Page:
skip navigation
Galaxy NGC4414 from HST Astronomy 162:
Introduction to Stars, Galaxies, & the Universe
Prof. Richard Pogge, MTWThF 9:30

Lecture 9: Stellar Spectra

Readings: Readings: Chapter 19, sections 19-4 &l 19-5
Supplement: Characteristics of the Stellar Spectral Types (graphical overview)

Key Ideas

The color of a star depends on its Temperature
Red Stars are Cooler
Blue Stars are Hotter

Spectral Classification
Classify stars by their spectral lines
Spectral differences mostly due to Temperature, not composition.

Spectral Sequence (Temperature Sequence): O B A F G K M L T

Colors of Stars

Stars are hot, dense balls of gas:

From Wien's Law, we expect:


Spectra of Stars

Hot, dense lower photosphere of a star is surrounded by thinner (but still fairly hot) atmosphere. Can we use stellar spectra to distinguish among different types of stars?

Spectral Classification of Stars

In 1866, Fr. Angelo Secchi, a Jesuit astronomer working in Italy, observed prism spectra of ~4,000 stars. [Note: Fr. Secchi was observing by eye, not using photography!]

Between 1886 and 1897, the Henry Draper Memorial Survey at Harvard carried out a systematic photographic study of stellar spectra over the entire sky. Effort was led by Edward C. Pickering.


Harvard Classification System

In 1890, Edward Pickering and Williamina Fleming made a first attempt at spectral classification:
Problem:
Other lines did not fit into this sequence.

Annie Jump Cannon

In 1901, Annie Jump Cannon noticed that stellar temperature was the principal distinguishing feature among different spectra. After this, one was left with the 7 primary classes we recognize today, in order:

O B A F G K M

Later work by Cannon and others added the classes R, N, and S which are no longer in use today.

Henry Draper Catalog of Stars

Cannon further refined her spectral classification system by dividing each class into numbered ten subclasses.

For example, type A is subdivided into:

A0 A1 A2 A3 ... A9

Between 1911 and 1924, she applied this Harvard Classification scheme to about 220,000 stars, published as the Henry Draper Catalog.

The Harvard (or Henry Draper) spectral classification system was adopted by all astronomers.


Two New Spectral Types: L & T

These are the coolest stars, with T<2500 K.

Discovered in 1999, they are turning up in relatively large numbers in recent digital all-sky surveys. Because the stars are extremely cool, they emit mostly at infrared wavelengths.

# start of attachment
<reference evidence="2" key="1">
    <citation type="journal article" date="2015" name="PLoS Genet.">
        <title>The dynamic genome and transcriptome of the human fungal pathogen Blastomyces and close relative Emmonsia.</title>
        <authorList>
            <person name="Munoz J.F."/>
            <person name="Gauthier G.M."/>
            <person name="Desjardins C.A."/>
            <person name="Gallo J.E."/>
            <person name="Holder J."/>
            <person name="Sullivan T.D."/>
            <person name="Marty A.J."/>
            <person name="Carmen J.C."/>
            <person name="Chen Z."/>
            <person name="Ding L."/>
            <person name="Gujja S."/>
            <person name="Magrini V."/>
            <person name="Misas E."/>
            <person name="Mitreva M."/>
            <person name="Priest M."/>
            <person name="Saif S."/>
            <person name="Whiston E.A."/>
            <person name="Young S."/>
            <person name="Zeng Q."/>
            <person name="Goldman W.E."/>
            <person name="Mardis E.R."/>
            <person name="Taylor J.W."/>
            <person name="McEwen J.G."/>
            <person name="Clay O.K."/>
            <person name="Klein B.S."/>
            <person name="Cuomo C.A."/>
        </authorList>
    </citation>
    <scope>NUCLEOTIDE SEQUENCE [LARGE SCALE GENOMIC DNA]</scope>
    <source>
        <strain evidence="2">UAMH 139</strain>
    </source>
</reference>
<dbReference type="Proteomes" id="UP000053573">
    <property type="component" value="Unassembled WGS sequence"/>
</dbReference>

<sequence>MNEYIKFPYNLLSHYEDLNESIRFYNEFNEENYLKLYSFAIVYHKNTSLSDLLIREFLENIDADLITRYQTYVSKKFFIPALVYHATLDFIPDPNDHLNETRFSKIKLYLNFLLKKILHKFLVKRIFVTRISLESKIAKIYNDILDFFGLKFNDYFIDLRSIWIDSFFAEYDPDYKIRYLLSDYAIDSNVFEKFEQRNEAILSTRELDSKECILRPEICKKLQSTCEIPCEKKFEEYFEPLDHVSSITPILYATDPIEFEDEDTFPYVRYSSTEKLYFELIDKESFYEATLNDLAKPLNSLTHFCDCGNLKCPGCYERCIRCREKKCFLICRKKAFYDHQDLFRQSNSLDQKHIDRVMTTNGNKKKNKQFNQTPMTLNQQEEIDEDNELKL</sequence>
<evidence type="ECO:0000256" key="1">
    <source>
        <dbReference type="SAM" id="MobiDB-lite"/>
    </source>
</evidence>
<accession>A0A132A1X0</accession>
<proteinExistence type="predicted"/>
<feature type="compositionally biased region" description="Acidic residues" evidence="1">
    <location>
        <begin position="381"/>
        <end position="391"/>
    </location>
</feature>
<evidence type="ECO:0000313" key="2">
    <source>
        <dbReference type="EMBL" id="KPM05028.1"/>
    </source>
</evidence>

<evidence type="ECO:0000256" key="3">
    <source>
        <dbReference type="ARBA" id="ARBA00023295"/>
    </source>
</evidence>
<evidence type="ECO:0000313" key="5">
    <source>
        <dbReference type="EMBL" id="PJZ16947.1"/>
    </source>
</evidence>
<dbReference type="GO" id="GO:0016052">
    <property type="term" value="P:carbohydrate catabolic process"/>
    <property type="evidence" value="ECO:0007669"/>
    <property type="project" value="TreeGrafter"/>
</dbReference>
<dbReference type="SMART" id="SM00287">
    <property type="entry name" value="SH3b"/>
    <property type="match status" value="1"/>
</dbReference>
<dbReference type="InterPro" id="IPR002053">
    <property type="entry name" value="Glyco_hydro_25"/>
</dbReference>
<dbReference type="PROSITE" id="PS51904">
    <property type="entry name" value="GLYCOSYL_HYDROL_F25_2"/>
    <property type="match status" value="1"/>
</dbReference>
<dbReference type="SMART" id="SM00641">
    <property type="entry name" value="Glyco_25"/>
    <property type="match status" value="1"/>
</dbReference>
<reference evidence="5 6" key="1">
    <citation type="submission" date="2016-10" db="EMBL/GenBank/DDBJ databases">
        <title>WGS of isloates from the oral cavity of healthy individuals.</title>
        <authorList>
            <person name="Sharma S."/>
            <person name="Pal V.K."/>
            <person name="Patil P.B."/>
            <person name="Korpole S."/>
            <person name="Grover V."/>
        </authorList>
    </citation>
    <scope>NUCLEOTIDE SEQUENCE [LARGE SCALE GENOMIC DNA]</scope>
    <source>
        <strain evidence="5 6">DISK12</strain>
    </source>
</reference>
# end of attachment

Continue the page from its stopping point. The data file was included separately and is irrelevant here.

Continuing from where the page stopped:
Their spectra are quite different from M stars, and 2 new spectral classes have been proposed for them:

L Stars:
Temperatures ~1300-2500 K
Spectra show strong metal-hydride molecular bands (CrH & FeH), and neutral metals, but TiO and VO bands are nearly absent.

T dwarfs:
Spectra show strong bands of Methane (CH4), like the spectrum of Jupiter.
Most likely to be failed stars (low-mass "Brown Dwarfs") with masses too small to ignite hydrogen fusion.


Cecilia Payne-Gaposhkin

Harvard graduate student in the 1920s. In 1925, her dissertation, published as the book Stellar Atmospheres was the breakthrough work in understanding stellar spectra. Put our understanding of stellar spectra on a firm physical basis.

Her work showed for the first time that all stars were made of mostly Hydrogen and Helium and small traces of all the other metals.


The Spectral Sequence is a Temperature Sequence

The Differences among the spectral types are due to differences in Temperature.
Why? Implications:

Example: Hydrogen Lines

The Hydrogen absorption lines in the part of the spectrum at visible wavelengths all arise from H atoms with the electron in first excited state.
B Stars (11,000-30,000 K):
Most of H is ionized, so only very weak H lines (not much H around with electrons to make any absorption lines)

A Stars (7500-11,000 K):
Ideal excitation conditions, strongest H lines.

G Stars (5200-5900 K):
Too cool, little excited H, so only weak H lines because the electrons are mostly in the ground state instead of the first excited state.

Modern Synthesis: The M-K System

In 1943, William Morgan (Chicago) and Phillip Keenan (Ohio State) added Luminosity as a second classification parameter.

Luminosity Classes are designated by the Roman numerals I thru V, in order of decreasing luminosity:

Ia = Bright Supergiants
Ib = Supergiants
II = Bright Giants
III = Giants
IV = Subgiants
V = Dwarfs

We will explain these names in a subsequent lecture once we learn more about the physics of stars.


M-K spectral classifications of familiar stars:

The Sun:
G2v

In Winter Sky:
Betelgeuse: M2Ib
Rigel: B8Ia
Sirius: A1v
Aldebaran: K5III

Why is this Important?

Spectral classification provides a way to estimate the physical characteristics of stars by comparing their spectral features. Spectral classification is a very powerful tool for understanding the physics of stars.



Supplement:
Stellar Spectral Type Mnemonics

The traditional mnemonics for remembering the spectral types are based on the old Harvard OBAFGKM system. Some examples:

Harvard (1920s):
Oh Be A Fine Girl, Kiss Me
(this is the old (tired) classic mnemonic)

Berkeley (late `60s):
Oh Buy A Fine Green Kilo Man

Caltech (late `70s):
On Bad Afternoons Fermented Grapes Keep Mrs. Richard Nixon Smiling
(this uses the supplementary RNS classes that are not strictly part of the temperature sequence, and no longer used).

However, with the addition of types L and T, we need a new mnemonic, but no good ones have emerged...

For fun, try to make up your own mnemonic for remembering the temperature order (hottest to coolest) of the stellar spectral types.


Return to [ Unit 1 Index | Astronomy 162 Main Page ]
Updated: 2006 January 8
Copyright Richard W. Pogge, All Rights Reserved.